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The Nose, the Eye, the Mouth and the Gut: Social Dimensions of Food-Cravings and Commensality
Stockholm University, Faculty of Humanities, Department of Archaeology and Classical Studies.
2010 (English)In: Making Sense of Things: Archaeologies of Sensory Perception / [ed] Fredrik Fahlander & Anna Kjellström, Stockholm: Univ. , 2010, 200, 35-50 p.Chapter in book (Other academic)
Abstract [en]

In archaeology, the discussion concerning food and ingestion has primarily focused on diet, i.e., what people have eaten. Large quantities of deposited animal bones have been analysed over the years and complex scientific analyses of human bones have been carried out in order to establish nutrition and subsistence via 13C and other isotope analyses. It is a little puzzling why so much effort has been invested in establishing variation in prehistoric diets and so little interest in elaborating on the social dimensions of commensality. The daily dinner is not just a matter of consuming nourishment; it involves planning and gathering ingredients, and thinking about ways of cooking them and how to combine them. Eating and drinking require a number of key social elements such as materiality, spatial arrangement and place, bodily experiences, mental expectations,and bonding/exclusion.There is a considerable social dimen- sion in food that goes far beyond pure biological needs.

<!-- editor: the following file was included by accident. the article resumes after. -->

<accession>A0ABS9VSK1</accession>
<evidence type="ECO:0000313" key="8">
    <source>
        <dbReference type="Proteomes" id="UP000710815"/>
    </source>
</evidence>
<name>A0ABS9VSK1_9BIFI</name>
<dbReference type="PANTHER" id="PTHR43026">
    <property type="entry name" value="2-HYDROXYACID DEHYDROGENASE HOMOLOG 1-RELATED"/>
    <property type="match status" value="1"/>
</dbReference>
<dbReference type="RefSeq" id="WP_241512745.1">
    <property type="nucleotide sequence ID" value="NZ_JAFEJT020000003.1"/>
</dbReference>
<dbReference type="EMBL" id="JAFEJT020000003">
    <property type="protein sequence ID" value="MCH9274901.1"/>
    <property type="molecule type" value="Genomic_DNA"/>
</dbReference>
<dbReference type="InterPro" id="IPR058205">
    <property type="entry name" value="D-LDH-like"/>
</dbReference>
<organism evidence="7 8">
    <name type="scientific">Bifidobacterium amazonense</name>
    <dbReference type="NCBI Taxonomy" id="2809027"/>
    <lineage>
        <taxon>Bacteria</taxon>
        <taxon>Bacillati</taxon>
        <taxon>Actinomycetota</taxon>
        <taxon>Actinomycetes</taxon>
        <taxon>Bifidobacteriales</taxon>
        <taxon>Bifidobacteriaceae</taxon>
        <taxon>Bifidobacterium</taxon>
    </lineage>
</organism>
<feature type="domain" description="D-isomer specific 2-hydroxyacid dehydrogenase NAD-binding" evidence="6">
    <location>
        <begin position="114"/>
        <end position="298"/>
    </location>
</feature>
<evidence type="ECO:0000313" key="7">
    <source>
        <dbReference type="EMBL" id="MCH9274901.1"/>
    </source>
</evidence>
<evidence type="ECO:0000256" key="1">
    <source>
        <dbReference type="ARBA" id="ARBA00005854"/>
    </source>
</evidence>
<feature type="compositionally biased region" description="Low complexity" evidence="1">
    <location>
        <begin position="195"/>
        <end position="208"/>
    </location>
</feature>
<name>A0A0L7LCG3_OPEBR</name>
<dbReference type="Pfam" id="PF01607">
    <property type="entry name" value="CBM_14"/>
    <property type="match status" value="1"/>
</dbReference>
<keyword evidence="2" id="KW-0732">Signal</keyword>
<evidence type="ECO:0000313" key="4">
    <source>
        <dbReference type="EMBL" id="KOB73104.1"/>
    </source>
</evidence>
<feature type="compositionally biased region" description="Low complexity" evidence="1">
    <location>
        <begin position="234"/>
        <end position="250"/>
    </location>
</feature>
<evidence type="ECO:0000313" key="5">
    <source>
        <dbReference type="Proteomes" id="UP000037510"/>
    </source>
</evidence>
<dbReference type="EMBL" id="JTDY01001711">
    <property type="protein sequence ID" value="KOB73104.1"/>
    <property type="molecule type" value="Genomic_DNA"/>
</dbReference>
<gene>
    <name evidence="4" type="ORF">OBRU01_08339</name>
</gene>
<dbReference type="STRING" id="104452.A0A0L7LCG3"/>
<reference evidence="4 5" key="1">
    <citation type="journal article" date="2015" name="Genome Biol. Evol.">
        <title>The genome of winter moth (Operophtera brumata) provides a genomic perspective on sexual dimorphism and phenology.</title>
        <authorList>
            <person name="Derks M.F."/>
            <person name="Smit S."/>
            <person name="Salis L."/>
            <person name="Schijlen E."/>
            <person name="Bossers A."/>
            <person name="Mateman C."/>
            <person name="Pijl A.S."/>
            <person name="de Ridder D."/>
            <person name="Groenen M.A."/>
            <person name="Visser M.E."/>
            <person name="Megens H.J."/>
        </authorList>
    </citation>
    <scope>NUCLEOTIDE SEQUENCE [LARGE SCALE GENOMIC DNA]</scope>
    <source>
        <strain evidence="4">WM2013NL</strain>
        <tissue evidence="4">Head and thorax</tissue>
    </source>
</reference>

Place, publisher, year, edition, pages
Stockholm: Univ. , 2010, 200. 35-50 p.
Stockholm Studies in Archaeology, ISSN 0349-4128 ; 53
Keyword [en]
food, food ways, commensality
National Category
Research subject
URN: urn:nbn:se:su:diva-43948ISBN: 978-91-978257-2-6OAI: diva2:360041
Available from: 2010-11-11 Created: 2010-11-01 Last updated: 2011-02-10Bibliographically approved

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